East Grand Forks group re-launches to help schools

/ 4 May 2012 / jennifer

Pamela Knudson, Grand Forks Herald, May 4, 2012 –

Officials say foundation will fill in state funding gaps

The East Grand Forks Education Foundation is back in action after a 15-year hiatus, inspired by the strain on school budgets that it hopes to meet with an initial $100,000 fundraising effort.

“The financial stresses on school districts — the state legislature owes school districts $2 billion in back payments — that’s what really got us going,” said foundation Vice President Pat Jacklitch.

“This is a way to give back to our school and our community,” she said.

Superintendent David Pace said many Minnesota school districts, such as those in Thief River Falls and Fergus Falls, have responded to inadequate state funding in the same way. “Foundations are becoming more and more popular throughout the state.”

East Grand Forks had launched the foundation in 1993, raising some $250,000. But the Flood of 1997 and the recovery that followed took attention away from the effort, especially that of Mayor Lynn Stauss who led development of the foundation.

“The foundation sort of got lost in the shuffle of all that was going on,” Jacklitch said. “It just languished into ceasing to exist,”

Foundation organizers are hoping to get a kick start on their fundraising during the city’s 125th anniversary celebration this summer, which features an all-school reunion Aug. 8 to 12.

“We’re hoping to really tie into that and reconnect with a lot of alumni,” Jacklitch said. “We think they’ll be interested.”

Starting over

Work on the foundation began two years ago, and Pace said group members had to start from scratch because state rules concerning foundations had changed in the past 15 years.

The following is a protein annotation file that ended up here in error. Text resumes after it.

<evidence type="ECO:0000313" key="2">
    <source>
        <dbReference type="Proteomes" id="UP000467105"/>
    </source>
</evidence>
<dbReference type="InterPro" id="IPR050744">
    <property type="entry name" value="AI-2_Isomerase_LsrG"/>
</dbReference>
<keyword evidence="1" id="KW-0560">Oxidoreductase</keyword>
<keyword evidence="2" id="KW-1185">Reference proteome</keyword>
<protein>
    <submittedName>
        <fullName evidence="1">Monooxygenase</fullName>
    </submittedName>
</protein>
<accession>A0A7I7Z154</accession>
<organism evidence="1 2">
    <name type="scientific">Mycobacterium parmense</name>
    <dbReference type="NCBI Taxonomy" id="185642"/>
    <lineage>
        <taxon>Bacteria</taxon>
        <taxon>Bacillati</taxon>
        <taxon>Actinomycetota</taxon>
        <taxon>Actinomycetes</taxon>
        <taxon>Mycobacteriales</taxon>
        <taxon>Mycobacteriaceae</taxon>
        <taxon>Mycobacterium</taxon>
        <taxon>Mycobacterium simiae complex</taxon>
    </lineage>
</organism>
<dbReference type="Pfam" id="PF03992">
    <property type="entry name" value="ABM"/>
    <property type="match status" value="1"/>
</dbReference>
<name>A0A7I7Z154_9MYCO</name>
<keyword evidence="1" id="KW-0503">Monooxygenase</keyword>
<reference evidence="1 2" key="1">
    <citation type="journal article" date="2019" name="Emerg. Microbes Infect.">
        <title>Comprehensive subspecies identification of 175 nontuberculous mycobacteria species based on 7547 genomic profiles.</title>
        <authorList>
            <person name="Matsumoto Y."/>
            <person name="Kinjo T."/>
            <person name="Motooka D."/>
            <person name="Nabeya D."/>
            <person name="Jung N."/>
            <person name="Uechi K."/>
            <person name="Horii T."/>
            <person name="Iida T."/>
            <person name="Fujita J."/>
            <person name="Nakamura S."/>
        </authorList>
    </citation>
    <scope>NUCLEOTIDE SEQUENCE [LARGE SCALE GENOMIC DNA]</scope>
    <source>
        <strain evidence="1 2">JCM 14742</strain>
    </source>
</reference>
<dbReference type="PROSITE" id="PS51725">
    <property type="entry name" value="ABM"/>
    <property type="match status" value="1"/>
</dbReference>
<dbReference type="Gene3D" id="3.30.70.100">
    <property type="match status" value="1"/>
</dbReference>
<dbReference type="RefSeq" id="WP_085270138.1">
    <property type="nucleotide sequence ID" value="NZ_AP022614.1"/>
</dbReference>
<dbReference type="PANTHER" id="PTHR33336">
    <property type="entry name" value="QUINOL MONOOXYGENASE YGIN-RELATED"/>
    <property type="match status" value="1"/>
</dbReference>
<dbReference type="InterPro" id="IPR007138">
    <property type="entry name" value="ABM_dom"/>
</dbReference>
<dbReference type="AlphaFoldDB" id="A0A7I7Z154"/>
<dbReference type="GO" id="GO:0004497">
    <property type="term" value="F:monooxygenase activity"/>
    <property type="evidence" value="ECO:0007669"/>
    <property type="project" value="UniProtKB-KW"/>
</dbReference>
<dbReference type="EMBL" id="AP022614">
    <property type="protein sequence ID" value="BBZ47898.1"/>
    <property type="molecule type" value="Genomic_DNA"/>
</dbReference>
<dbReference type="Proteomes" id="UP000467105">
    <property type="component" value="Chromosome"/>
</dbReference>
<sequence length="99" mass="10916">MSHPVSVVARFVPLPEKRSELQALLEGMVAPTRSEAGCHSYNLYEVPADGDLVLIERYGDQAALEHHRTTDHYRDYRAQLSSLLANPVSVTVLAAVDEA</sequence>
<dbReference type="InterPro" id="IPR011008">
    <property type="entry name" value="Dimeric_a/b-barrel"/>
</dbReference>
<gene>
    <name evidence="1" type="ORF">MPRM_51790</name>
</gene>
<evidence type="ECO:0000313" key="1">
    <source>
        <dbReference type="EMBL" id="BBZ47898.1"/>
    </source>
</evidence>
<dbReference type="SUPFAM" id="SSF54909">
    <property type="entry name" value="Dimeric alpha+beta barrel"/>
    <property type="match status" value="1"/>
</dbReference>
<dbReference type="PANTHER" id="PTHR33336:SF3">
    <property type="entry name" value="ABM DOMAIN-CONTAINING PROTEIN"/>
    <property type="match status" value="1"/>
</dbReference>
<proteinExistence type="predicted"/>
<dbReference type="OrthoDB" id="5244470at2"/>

The foundation didn’t have any assets either that it could use for the legal work needed to reorganize, Jacklitch explained in a news release. The money had been turned over to the school district as soon as it was raised and has since been used to upgrade technology, enhance programming and fund school-sponsored trips.

The reformed foundation will operate independent of the school district as a 501(c)3 tax-exempt organization.

That is, it would retain the money it raises and its 10-member board would decide how to use the money. Two School Board members and a teacher sit on the foundation board as nonvoting members.

The board hopes to award its first grants this fall.

“We’re really excited about this foundation and opportunities for connections it will provide, not just financially but how it will strengthen ties between the community and the school district,” said foundation President Rebecca Gottberg.

“As your school goes, so goes your community,” Jacklitch said.

On the Web: For more info go to www.EGFEducationFoundation.org.


Reach Knudson at (701) 780-1107; (800) 477-6572, ext. 107; or send e-mail topknudson@gfherald.com.